EAST RUTHERFORD, N.J. -- The mistakes continued; so will the status quo. Washington Redskins coach Jay Gruden said the intent remains to start quarterback Kirk Cousins for the remainder of the season.
But Gruden also said he wanted to analyze the film before making “any kind of crazy decisions.”
Cousins has shown positive flashes during the Redskins’ first six games. However, he’s also thrown two interceptions in four different games -- and in 20 career games he’s thrown multiple picks 10 times.
“We stand behind Kirk,” Gruden said.
For those who believe Gruden makes excuses for Cousins, the chorus probably grew louder after the 34-20 loss to the New York Jets. There were built-in excuses for the offensive struggles, starting with four starters sidelined with injuries: left tackle Trent Williams, center Kory Lichtensteiger, receiver DeSean Jackson and tight end Jordan Reed.
The result was an offense that could not run the ball -- 34 yards on 17 carries -- and relied heavily on Cousins. He completed 25 of 43 passes for 196 yards, one touchdown and two interceptions. The Redskins are 4-22 since the start of the 2012 season when attempting 35 or more passes, according to ESPN Stats & Information. It’s clear: without a run game, they’ll struggle to win.
“I’ll have to look at the film,” Gruden said, “[but] it was a little windy. He had a lot of pressure on him, really. There were a lot of things going on pre-snap that he’s got to deal with, getting the formations, the protections and all that. ... Overall you hate to pin this game on Kirk. I know he could have played better, but we had no running game whatsoever and Kirk’s not in that stage of his career right now, nor is anybody on our roster, to carry our team throwing the ball as much as we had to.”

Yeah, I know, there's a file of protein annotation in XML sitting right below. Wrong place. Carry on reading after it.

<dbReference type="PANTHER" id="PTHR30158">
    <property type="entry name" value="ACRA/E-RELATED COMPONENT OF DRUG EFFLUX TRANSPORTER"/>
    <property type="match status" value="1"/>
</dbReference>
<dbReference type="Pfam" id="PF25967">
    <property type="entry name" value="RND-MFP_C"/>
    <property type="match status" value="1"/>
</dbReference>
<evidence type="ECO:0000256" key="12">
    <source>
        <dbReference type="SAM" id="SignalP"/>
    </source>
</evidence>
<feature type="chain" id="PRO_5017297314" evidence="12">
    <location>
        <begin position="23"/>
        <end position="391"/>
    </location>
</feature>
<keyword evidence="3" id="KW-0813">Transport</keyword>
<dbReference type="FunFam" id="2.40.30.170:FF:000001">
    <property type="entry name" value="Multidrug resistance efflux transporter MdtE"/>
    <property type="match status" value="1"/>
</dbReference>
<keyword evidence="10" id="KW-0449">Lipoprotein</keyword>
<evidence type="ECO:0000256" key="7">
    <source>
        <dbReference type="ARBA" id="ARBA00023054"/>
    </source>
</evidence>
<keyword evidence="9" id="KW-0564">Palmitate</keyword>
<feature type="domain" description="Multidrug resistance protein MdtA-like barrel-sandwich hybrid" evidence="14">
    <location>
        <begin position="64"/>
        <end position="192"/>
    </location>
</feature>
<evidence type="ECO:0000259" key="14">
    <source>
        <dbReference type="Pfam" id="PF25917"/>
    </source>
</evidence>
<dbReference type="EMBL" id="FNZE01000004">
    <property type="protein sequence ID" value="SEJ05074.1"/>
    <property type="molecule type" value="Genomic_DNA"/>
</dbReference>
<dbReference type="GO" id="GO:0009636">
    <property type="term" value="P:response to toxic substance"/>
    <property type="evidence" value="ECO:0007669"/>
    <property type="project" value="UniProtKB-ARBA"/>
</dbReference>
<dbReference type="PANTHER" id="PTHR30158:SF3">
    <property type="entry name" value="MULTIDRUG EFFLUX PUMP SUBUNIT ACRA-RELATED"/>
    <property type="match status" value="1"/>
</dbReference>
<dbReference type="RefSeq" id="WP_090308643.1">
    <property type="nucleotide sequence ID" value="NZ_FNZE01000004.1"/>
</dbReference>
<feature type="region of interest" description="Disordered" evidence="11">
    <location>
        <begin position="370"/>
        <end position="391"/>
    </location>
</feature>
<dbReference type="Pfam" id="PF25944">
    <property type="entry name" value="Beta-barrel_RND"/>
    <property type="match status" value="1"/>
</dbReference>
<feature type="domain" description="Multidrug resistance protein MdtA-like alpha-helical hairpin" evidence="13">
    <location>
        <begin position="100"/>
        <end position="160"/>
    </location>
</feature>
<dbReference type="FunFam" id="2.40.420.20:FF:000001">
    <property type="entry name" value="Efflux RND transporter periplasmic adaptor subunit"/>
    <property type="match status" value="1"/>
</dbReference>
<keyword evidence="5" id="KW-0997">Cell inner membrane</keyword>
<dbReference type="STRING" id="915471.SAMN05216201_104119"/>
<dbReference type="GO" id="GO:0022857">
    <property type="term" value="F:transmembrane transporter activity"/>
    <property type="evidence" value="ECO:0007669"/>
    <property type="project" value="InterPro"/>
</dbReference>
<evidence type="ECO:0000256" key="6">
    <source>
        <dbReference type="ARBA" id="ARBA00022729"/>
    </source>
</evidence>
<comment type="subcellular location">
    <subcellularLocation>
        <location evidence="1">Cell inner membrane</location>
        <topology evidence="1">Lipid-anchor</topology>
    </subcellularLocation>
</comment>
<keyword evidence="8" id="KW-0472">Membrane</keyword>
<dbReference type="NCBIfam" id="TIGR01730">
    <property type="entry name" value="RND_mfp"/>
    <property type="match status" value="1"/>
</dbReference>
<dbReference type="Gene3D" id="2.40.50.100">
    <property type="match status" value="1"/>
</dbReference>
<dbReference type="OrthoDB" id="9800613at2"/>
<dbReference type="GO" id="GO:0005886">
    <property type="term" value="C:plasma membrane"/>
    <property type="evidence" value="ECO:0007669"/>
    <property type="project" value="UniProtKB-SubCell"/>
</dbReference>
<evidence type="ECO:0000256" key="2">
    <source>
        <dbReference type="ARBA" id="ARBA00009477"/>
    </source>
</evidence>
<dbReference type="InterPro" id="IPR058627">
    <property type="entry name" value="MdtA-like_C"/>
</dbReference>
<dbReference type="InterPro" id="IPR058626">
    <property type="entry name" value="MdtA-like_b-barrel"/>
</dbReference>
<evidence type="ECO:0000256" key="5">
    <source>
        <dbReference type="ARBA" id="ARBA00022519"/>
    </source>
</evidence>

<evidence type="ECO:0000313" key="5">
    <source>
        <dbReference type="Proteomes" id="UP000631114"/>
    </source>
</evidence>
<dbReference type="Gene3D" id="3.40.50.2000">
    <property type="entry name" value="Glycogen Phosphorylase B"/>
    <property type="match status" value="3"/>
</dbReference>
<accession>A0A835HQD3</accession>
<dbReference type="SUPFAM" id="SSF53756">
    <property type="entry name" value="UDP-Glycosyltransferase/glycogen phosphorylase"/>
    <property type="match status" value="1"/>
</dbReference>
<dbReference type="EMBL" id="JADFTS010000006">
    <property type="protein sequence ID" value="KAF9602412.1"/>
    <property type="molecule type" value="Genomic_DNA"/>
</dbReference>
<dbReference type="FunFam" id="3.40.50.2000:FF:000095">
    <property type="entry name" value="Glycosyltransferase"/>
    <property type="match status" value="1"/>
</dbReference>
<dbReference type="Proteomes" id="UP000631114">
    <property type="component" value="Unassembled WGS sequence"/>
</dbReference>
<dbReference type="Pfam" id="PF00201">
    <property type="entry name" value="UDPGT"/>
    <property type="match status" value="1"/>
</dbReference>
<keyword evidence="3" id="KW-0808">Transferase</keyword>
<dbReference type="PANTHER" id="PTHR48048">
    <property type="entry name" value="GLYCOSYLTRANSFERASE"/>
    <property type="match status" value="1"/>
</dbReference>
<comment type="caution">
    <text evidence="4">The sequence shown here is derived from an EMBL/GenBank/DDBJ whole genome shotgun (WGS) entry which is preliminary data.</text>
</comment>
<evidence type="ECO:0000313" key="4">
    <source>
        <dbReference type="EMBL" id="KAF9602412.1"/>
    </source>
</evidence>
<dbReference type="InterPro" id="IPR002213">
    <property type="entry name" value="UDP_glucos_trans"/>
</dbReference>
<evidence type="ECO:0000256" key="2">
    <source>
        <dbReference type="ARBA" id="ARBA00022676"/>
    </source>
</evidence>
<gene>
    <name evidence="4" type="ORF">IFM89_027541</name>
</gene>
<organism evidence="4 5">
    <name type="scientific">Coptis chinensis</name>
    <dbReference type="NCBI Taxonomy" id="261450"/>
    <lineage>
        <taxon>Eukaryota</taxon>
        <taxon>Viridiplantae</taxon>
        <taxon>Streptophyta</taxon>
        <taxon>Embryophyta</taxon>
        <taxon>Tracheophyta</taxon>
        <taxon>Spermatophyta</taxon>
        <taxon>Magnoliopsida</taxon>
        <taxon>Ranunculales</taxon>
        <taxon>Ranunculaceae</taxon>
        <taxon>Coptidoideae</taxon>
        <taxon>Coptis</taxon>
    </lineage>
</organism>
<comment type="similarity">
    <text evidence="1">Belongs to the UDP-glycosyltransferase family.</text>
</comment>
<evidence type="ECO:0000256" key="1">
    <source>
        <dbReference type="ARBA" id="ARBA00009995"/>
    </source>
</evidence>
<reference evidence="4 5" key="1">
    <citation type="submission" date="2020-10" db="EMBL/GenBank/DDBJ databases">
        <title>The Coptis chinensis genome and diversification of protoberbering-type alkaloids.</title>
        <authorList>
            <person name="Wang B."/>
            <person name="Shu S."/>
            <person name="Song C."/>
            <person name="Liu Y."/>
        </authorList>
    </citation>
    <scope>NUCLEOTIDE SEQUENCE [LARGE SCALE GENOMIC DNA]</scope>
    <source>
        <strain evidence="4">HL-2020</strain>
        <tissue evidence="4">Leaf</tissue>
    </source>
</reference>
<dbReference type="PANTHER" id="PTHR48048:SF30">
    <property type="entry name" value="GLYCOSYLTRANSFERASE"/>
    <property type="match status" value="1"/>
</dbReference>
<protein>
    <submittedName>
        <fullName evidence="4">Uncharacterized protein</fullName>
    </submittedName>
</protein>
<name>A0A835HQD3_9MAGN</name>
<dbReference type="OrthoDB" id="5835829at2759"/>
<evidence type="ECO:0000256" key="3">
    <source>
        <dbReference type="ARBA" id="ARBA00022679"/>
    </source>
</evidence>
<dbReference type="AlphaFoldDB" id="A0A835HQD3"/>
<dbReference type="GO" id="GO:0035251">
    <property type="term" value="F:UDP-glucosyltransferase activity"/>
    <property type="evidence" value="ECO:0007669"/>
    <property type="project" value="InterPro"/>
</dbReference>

Cousins’ first interception occurred with the game tied at 13, when he threw into zone coverage after his primary options were covered. But he threw it right to corner Darrelle Revis. One play later the tie was broken; the rout was on. Again, Gruden’s comments won’t please the Cousins skeptics.
“That was a tough play,” Gruden said. “He’s not the only quarterback in history that’s made a poor decision or a poor throw and it won’t be the last time he does it. He’s a young quarterback and he’ll learn from it. We all will.”
Cousins, though, said he knows in hindsight that he needed to throw the ball away (his second one came on a third-down deep ball that served as, in essence, a 43-yard punt in the eyes of the Redskins).
“I certainly don’t want to be throwing interceptions,” Cousins said.
What he can’t afford to do is doubt himself.
“If I start to doubt, then I’m not going to be able to get to the level I want to go,” Cousins said. “I just have to keep going and learn from the mistakes. The key is to identify what’s the issue and get it corrected. If I start to question or doubt, I might as well throw in the towel.”